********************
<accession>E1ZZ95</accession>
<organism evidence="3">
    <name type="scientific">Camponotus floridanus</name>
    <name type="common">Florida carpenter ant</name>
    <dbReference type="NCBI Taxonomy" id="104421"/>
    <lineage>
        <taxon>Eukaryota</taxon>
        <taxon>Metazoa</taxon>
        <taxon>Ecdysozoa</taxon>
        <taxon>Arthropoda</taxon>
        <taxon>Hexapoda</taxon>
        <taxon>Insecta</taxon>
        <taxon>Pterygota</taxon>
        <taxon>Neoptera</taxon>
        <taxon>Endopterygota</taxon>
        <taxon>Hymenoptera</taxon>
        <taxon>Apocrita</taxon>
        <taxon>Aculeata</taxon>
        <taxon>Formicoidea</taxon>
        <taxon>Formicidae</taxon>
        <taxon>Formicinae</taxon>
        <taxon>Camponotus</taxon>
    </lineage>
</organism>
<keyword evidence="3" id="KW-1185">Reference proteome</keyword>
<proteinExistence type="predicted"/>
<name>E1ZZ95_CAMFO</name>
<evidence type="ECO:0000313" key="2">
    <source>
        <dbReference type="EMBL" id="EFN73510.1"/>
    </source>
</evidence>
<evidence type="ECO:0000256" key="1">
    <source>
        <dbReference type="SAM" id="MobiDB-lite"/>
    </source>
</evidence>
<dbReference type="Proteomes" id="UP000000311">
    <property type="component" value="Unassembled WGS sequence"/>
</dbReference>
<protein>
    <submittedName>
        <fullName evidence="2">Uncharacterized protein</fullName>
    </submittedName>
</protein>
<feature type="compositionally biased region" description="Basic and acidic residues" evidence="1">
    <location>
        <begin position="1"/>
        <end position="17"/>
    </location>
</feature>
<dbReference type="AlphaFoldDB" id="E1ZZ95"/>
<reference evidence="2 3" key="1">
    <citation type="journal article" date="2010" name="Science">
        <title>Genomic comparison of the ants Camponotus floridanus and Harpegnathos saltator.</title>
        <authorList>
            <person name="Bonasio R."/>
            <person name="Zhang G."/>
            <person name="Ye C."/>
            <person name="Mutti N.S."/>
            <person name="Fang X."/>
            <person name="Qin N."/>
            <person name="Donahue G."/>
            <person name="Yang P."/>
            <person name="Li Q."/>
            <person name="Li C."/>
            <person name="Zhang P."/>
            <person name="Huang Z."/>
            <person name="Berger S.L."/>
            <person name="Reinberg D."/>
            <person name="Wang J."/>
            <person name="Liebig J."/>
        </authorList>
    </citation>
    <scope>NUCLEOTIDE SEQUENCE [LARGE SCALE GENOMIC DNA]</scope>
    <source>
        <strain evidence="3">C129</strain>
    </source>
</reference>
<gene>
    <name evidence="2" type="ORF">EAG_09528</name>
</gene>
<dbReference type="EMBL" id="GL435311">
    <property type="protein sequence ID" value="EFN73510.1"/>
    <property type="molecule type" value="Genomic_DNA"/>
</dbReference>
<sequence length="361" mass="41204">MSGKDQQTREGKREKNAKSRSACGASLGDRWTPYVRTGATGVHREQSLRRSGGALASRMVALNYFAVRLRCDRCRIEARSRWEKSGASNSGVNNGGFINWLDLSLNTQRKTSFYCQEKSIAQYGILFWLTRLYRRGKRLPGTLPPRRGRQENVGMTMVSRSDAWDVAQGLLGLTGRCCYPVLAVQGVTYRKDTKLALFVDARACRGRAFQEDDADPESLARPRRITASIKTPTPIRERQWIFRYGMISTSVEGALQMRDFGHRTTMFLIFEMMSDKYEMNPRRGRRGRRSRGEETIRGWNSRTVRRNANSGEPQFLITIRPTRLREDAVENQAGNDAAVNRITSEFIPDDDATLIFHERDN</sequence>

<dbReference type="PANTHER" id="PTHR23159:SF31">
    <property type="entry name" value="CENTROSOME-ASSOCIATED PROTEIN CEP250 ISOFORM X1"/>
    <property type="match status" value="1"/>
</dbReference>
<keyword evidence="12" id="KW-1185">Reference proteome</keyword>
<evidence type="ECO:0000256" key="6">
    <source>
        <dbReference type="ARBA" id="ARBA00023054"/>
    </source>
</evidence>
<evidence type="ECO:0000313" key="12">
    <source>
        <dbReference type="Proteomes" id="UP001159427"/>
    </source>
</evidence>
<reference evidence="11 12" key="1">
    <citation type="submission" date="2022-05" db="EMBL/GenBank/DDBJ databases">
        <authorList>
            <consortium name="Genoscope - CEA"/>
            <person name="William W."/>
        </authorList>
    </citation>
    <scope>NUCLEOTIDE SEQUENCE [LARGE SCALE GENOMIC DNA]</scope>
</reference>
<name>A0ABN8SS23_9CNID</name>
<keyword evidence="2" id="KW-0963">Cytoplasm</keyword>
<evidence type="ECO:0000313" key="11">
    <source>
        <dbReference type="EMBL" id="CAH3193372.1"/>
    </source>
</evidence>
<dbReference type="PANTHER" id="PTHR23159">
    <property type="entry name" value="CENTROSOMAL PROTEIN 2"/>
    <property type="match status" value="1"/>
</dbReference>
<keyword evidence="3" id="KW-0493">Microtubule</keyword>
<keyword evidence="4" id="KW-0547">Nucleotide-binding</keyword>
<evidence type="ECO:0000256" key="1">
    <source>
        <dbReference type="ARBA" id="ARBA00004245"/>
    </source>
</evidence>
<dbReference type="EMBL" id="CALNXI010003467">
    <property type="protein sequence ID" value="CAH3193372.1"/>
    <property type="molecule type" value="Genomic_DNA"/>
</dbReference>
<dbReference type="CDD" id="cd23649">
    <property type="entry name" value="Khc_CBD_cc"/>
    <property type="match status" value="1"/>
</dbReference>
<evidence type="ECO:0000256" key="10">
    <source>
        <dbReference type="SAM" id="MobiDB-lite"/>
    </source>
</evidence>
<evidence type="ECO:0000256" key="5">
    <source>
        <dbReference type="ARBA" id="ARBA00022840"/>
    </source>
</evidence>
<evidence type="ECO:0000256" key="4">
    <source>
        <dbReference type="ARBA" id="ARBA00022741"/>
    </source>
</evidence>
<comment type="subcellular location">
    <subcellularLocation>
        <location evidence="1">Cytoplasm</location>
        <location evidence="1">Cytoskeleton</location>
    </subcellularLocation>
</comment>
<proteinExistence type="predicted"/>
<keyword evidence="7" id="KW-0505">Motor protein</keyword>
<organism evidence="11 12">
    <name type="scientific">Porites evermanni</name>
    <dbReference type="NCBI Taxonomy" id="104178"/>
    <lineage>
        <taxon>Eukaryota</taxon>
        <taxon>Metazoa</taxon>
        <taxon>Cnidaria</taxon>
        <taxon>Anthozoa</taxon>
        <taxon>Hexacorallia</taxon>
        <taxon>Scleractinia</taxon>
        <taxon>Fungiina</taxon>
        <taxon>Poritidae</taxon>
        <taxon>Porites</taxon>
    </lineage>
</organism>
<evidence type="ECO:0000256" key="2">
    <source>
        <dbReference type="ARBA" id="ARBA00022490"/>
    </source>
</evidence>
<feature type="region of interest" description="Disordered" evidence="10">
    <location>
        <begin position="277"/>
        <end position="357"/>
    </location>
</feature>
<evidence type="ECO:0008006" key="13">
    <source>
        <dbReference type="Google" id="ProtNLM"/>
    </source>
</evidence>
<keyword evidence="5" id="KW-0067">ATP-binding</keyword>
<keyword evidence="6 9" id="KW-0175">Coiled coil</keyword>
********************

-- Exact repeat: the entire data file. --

<accession>E1ZZ95</accession>
<organism evidence="3">
    <name type="scientific">Camponotus floridanus</name>
    <name type="common">Florida carpenter ant</name>
    <dbReference type="NCBI Taxonomy" id="104421"/>
    <lineage>
        <taxon>Eukaryota</taxon>
        <taxon>Metazoa</taxon>
        <taxon>Ecdysozoa</taxon>
        <taxon>Arthropoda</taxon>
        <taxon>Hexapoda</taxon>
        <taxon>Insecta</taxon>
        <taxon>Pterygota</taxon>
        <taxon>Neoptera</taxon>
        <taxon>Endopterygota</taxon>
        <taxon>Hymenoptera</taxon>
        <taxon>Apocrita</taxon>
        <taxon>Aculeata</taxon>
        <taxon>Formicoidea</taxon>
        <taxon>Formicidae</taxon>
        <taxon>Formicinae</taxon>
        <taxon>Camponotus</taxon>
    </lineage>
</organism>
<keyword evidence="3" id="KW-1185">Reference proteome</keyword>
<proteinExistence type="predicted"/>
<name>E1ZZ95_CAMFO</name>
<evidence type="ECO:0000313" key="2">
    <source>
        <dbReference type="EMBL" id="EFN73510.1"/>
    </source>
</evidence>
<evidence type="ECO:0000256" key="1">
    <source>
        <dbReference type="SAM" id="MobiDB-lite"/>
    </source>
</evidence>
<dbReference type="Proteomes" id="UP000000311">
    <property type="component" value="Unassembled WGS sequence"/>
</dbReference>
<protein>
    <submittedName>
        <fullName evidence="2">Uncharacterized protein</fullName>
    </submittedName>
</protein>
<feature type="compositionally biased region" description="Basic and acidic residues" evidence="1">
    <location>
        <begin position="1"/>
        <end position="17"/>
    </location>
</feature>
<dbReference type="AlphaFoldDB" id="E1ZZ95"/>
<reference evidence="2 3" key="1">
    <citation type="journal article" date="2010" name="Science">
        <title>Genomic comparison of the ants Camponotus floridanus and Harpegnathos saltator.</title>
        <authorList>
            <person name="Bonasio R."/>
            <person name="Zhang G."/>
            <person name="Ye C."/>
            <person name="Mutti N.S."/>
            <person name="Fang X."/>
            <person name="Qin N."/>
            <person name="Donahue G."/>
            <person name="Yang P."/>
            <person name="Li Q."/>
            <person name="Li C."/>
            <person name="Zhang P."/>
            <person name="Huang Z."/>
            <person name="Berger S.L."/>
            <person name="Reinberg D."/>
            <person name="Wang J."/>
            <person name="Liebig J."/>
        </authorList>
    </citation>
    <scope>NUCLEOTIDE SEQUENCE [LARGE SCALE GENOMIC DNA]</scope>
    <source>
        <strain evidence="3">C129</strain>
    </source>
</reference>
<gene>
    <name evidence="2" type="ORF">EAG_09528</name>
</gene>
<dbReference type="EMBL" id="GL435311">
    <property type="protein sequence ID" value="EFN73510.1"/>
    <property type="molecule type" value="Genomic_DNA"/>
</dbReference>
<sequence length="361" mass="41204">MSGKDQQTREGKREKNAKSRSACGASLGDRWTPYVRTGATGVHREQSLRRSGGALASRMVALNYFAVRLRCDRCRIEARSRWEKSGASNSGVNNGGFINWLDLSLNTQRKTSFYCQEKSIAQYGILFWLTRLYRRGKRLPGTLPPRRGRQENVGMTMVSRSDAWDVAQGLLGLTGRCCYPVLAVQGVTYRKDTKLALFVDARACRGRAFQEDDADPESLARPRRITASIKTPTPIRERQWIFRYGMISTSVEGALQMRDFGHRTTMFLIFEMMSDKYEMNPRRGRRGRRSRGEETIRGWNSRTVRRNANSGEPQFLITIRPTRLREDAVENQAGNDAAVNRITSEFIPDDDATLIFHERDN</sequence>

<dbReference type="PANTHER" id="PTHR23159:SF31">
    <property type="entry name" value="CENTROSOME-ASSOCIATED PROTEIN CEP250 ISOFORM X1"/>
    <property type="match status" value="1"/>
</dbReference>
<keyword evidence="12" id="KW-1185">Reference proteome</keyword>
<evidence type="ECO:0000256" key="6">
    <source>
        <dbReference type="ARBA" id="ARBA00023054"/>
    </source>
</evidence>
<evidence type="ECO:0000313" key="12">
    <source>
        <dbReference type="Proteomes" id="UP001159427"/>
    </source>
</evidence>
<reference evidence="11 12" key="1">
    <citation type="submission" date="2022-05" db="EMBL/GenBank/DDBJ databases">
        <authorList>
            <consortium name="Genoscope - CEA"/>
            <person name="William W."/>
        </authorList>
    </citation>
    <scope>NUCLEOTIDE SEQUENCE [LARGE SCALE GENOMIC DNA]</scope>
</reference>
<name>A0ABN8SS23_9CNID</name>
<keyword evidence="2" id="KW-0963">Cytoplasm</keyword>
<evidence type="ECO:0000313" key="11">
    <source>
        <dbReference type="EMBL" id="CAH3193372.1"/>
    </source>
</evidence>
<dbReference type="PANTHER" id="PTHR23159">
    <property type="entry name" value="CENTROSOMAL PROTEIN 2"/>
    <property type="match status" value="1"/>
</dbReference>
<keyword evidence="3" id="KW-0493">Microtubule</keyword>
<keyword evidence="4" id="KW-0547">Nucleotide-binding</keyword>
<evidence type="ECO:0000256" key="1">
    <source>
        <dbReference type="ARBA" id="ARBA00004245"/>
    </source>
</evidence>
<dbReference type="EMBL" id="CALNXI010003467">
    <property type="protein sequence ID" value="CAH3193372.1"/>
    <property type="molecule type" value="Genomic_DNA"/>
</dbReference>
<dbReference type="CDD" id="cd23649">
    <property type="entry name" value="Khc_CBD_cc"/>
    <property type="match status" value="1"/>
</dbReference>
<evidence type="ECO:0000256" key="10">
    <source>
        <dbReference type="SAM" id="MobiDB-lite"/>
    </source>
</evidence>
<evidence type="ECO:0000256" key="5">
    <source>
        <dbReference type="ARBA" id="ARBA00022840"/>
    </source>
</evidence>
<evidence type="ECO:0000256" key="4">
    <source>
        <dbReference type="ARBA" id="ARBA00022741"/>
    </source>
</evidence>
<comment type="subcellular location">
    <subcellularLocation>
        <location evidence="1">Cytoplasm</location>
        <location evidence="1">Cytoskeleton</location>
    </subcellularLocation>
</comment>
<proteinExistence type="predicted"/>
<keyword evidence="7" id="KW-0505">Motor protein</keyword>
<organism evidence="11 12">
    <name type="scientific">Porites evermanni</name>
    <dbReference type="NCBI Taxonomy" id="104178"/>
    <lineage>
        <taxon>Eukaryota</taxon>
        <taxon>Metazoa</taxon>
        <taxon>Cnidaria</taxon>
        <taxon>Anthozoa</taxon>
        <taxon>Hexacorallia</taxon>
        <taxon>Scleractinia</taxon>
        <taxon>Fungiina</taxon>
        <taxon>Poritidae</taxon>
        <taxon>Porites</taxon>
    </lineage>
</organism>
<evidence type="ECO:0000256" key="2">
    <source>
        <dbReference type="ARBA" id="ARBA00022490"/>
    </source>
</evidence>
<feature type="region of interest" description="Disordered" evidence="10">
    <location>
        <begin position="277"/>
        <end position="357"/>
    </location>
</feature>
<evidence type="ECO:0008006" key="13">
    <source>
        <dbReference type="Google" id="ProtNLM"/>
    </source>
</evidence>
<keyword evidence="5" id="KW-0067">ATP-binding</keyword>
<keyword evidence="6 9" id="KW-0175">Coiled coil</keyword>